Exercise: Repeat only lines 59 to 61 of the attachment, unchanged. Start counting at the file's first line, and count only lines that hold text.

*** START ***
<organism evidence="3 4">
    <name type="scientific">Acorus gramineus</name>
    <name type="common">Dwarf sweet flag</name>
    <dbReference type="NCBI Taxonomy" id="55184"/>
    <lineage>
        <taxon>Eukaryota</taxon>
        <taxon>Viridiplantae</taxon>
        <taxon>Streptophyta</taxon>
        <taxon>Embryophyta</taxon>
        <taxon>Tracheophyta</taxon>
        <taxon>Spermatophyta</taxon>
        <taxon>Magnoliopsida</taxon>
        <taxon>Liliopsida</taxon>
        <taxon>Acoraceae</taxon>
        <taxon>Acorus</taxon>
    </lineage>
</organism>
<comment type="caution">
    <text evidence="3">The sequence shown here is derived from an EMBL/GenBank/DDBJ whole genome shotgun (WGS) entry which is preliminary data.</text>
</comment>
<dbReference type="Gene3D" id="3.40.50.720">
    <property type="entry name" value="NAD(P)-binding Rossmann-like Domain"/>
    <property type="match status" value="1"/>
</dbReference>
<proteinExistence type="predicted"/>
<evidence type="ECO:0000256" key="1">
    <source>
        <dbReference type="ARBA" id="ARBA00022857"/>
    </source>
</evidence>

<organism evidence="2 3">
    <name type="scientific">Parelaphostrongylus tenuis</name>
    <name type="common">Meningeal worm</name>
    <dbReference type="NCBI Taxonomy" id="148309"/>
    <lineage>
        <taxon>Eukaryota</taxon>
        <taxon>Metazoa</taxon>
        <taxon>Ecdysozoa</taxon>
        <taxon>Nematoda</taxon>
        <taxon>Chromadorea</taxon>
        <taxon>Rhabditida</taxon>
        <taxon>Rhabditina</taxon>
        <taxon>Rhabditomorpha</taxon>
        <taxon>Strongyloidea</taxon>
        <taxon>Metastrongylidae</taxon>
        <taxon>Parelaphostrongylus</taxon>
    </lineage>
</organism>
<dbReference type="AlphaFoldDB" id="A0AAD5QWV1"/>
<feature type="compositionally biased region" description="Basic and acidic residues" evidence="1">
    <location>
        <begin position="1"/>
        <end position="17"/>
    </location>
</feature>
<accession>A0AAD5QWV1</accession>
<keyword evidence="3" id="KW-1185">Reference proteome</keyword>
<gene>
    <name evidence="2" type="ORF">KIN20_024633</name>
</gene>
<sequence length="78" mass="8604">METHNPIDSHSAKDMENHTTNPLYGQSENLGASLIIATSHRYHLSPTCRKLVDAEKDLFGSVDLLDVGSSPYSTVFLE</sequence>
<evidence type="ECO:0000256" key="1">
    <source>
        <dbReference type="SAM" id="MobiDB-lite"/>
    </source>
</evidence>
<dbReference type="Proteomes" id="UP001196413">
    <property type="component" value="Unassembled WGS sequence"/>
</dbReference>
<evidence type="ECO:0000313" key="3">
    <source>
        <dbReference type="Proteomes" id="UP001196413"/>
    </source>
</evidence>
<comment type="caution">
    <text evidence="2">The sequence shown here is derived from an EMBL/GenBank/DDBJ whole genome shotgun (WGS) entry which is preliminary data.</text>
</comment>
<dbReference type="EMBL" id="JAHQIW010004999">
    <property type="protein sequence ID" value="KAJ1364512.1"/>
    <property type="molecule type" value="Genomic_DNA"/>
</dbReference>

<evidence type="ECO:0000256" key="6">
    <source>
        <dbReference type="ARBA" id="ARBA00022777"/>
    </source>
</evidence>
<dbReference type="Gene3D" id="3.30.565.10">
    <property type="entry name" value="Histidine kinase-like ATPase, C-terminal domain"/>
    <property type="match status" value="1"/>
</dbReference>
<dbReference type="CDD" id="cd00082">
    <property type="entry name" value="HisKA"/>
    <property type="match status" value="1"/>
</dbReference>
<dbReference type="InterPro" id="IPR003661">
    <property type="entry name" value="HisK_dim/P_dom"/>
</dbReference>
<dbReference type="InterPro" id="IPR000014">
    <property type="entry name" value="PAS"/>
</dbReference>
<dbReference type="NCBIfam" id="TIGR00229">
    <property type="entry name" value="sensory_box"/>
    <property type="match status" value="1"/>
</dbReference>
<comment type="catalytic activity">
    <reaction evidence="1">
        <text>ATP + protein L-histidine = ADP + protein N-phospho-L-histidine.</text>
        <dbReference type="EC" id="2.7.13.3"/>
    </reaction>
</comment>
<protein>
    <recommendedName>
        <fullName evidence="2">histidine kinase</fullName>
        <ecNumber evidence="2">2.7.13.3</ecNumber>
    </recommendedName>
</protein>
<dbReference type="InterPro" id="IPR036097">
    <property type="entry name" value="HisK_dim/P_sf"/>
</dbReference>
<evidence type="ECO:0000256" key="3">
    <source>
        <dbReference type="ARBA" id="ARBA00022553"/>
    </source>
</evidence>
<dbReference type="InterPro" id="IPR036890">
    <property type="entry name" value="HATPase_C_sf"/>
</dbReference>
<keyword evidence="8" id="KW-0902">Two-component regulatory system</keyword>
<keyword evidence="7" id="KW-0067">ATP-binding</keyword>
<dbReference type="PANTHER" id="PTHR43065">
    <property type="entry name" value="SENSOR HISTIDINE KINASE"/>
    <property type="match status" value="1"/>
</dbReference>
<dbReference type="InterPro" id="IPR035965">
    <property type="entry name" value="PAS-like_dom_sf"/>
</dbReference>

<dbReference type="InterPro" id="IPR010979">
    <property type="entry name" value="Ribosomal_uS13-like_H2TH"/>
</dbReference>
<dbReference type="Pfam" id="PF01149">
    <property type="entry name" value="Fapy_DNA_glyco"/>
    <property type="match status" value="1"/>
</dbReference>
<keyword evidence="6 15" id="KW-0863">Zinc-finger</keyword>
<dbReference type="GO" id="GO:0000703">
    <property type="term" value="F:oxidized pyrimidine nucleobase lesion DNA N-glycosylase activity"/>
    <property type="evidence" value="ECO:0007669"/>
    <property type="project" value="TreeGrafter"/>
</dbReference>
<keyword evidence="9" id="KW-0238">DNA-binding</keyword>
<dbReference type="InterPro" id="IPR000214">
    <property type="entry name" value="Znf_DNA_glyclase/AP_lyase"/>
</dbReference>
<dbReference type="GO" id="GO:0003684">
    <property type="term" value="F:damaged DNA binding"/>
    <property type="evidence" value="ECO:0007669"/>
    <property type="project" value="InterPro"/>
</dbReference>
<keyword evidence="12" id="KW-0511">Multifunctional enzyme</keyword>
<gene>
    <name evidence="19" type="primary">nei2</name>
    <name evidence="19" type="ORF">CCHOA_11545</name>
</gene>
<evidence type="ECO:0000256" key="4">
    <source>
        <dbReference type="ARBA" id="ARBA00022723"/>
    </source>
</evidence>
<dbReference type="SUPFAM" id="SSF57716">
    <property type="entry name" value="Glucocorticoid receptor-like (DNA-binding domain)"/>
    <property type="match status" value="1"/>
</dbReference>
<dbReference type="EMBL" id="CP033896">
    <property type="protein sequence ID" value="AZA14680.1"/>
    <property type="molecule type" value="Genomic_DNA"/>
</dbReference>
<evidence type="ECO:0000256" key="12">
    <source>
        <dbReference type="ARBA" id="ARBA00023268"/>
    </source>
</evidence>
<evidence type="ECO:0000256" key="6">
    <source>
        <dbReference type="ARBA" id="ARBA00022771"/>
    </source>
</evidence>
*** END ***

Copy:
    <name evidence="2" type="ORF">KIN20_024633</name>
</gene>
<sequence length="78" mass="8604">METHNPIDSHSAKDMENHTTNPLYGQSENLGASLIIATSHRYHLSPTCRKLVDAEKDLFGSVDLLDVGSSPYSTVFLE</sequence>